We Were Liars by e. Lockhart

we were liars

We Were Liars by e. Lockhart

In some families telling the truth is valued. In others it’s doing whatever it takes to move on and move ahead. The Sinclairs are a wealthy clan who ‘summer’ on their own private island where the cousins frolick all the day long. But something has gone terribly wrong and Cadence can’t put it all together. She remembers waking up on the beach, being in the hospital, taking pills and seeing a therapist, but the rest of it is a mess from day to day. She writes herself post-its to try to keep track. Meanwhile The Family seems to crumble before her eyes, and none of it makes a whole lot of sense in the big picture.

Cadence can’t figure out why her mom is always weepy, why her cousin won’t write her back, and how the boy she has loved her whole life is slipping away from her before they even get to know one another off the island.

This book is a mystery that reveals itself along the way. Fans of 13 Reasons Why and Jodi Picoult books will enjoy the journey. It worked for me.

Review by Sarah Rosenkrantz

Tuesdays With Morrie by Mitch Albom


Tuesdays With Morrie  by Mitch Albom

Tuesdays with Morrie stayed on best seller lists for months, touching readers deeply with the author Mitch’s accounts of this Tuesday visits with his favorite college professor, 15 years after he graduated. His professor, Morrie Schwarta, has been diagnosed with ALS, also called Lou Gehrig’s disease, and knows he will die from it sooner or later. As Mitch visits Morrie every Tuesday, they talk about major life issues Mitch as listed. In between chapters recounting their discussions, Mitch fills in Morrie’s background from this childhood through his education and professional journey to becoming a respected professor and champion of social justice. Morrie’s insights, filled with wisdom from his life’s experience and honest perspective as he nears the end of his life, reflect universal truths common to many religions and cultures. Readers of all ages will be inspired by this book.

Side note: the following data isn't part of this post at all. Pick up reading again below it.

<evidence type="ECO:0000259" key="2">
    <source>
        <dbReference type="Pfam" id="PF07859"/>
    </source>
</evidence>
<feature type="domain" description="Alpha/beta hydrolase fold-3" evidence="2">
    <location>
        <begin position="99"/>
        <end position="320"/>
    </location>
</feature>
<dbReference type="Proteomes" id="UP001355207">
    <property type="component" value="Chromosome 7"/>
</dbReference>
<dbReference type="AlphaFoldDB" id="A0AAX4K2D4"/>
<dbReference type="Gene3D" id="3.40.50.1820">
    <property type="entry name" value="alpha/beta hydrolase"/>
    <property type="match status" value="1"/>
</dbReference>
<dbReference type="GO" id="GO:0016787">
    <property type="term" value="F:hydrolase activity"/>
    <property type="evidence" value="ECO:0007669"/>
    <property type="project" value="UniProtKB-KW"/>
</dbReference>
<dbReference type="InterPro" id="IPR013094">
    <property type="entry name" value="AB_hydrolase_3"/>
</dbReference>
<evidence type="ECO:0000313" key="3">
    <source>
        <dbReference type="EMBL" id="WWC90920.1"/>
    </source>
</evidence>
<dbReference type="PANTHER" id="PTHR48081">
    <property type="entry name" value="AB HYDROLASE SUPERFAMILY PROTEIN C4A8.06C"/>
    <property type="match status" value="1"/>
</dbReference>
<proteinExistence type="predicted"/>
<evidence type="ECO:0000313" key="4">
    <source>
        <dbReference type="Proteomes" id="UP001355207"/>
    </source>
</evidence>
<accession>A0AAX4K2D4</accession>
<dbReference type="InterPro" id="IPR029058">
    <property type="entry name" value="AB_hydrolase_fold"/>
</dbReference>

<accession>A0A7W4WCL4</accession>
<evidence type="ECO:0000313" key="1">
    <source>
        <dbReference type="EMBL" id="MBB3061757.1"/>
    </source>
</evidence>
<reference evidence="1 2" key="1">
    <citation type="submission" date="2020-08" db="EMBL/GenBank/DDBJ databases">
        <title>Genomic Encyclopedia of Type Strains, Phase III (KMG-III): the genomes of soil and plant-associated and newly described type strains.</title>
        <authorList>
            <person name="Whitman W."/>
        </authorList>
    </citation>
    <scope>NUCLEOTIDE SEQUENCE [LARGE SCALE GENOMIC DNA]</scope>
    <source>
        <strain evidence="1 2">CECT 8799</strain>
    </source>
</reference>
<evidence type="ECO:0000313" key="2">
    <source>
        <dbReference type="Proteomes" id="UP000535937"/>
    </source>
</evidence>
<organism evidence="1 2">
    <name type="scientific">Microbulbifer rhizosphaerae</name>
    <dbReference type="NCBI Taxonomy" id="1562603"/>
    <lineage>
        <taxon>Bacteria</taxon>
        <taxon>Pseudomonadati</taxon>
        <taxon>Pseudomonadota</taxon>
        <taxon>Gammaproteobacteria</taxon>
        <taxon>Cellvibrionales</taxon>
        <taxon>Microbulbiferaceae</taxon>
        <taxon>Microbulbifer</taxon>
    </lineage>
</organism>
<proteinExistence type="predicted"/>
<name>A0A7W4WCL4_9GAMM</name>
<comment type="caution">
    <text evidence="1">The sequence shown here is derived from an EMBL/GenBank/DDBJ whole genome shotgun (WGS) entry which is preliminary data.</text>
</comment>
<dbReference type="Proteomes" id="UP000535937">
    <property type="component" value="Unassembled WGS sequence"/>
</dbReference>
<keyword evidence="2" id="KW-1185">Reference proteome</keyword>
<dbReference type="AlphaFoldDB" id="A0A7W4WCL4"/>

Review by Ms. Goldstein-Erickson

All Fall Down by Ally Carter


All Fall Down  by Ally Carter (Embassy Row #1)

Ally Carter, author of the popular Gallagher Girls and Heist Society series, has written the first book in a new series: Embassy Row. Sixteen year old Grace has been sent to live with her grandfather, the American ambassador to the European county of Adria, while her Army father is deployed. Grace has not been to Adria for 3 years, when her mother died in front of her. While Grace has been told her mother died in a fire, Grace is sure she was shot by a man with a scar. Grace has resolved to stop reckless behavior from her younger years so her grandfather will be proud of her, but can’t seem to change her habits. Grace and other “embassy brats” whose parents represent different countries follow suspicious characters through ancient tunnels, sure they are on the track of a nefarious plot. What they find surprises them.

I have been a devoted fan of Ally Carter’s two series and am waiting for the next installment in this series.

Review by Ms. Goldstein-Erickson

The Big Over Easy by Jasper Fforde


The Big Over Easy by Jasper Fforde

When Humpty Dumpty is found dead in many pieces among the dustbins at the bottom of a garden wall in a seedy part of town, Detective Inspector Jack Spratt of the Nursery Crimes Division investigates with his partner Sgt. Mary Mary.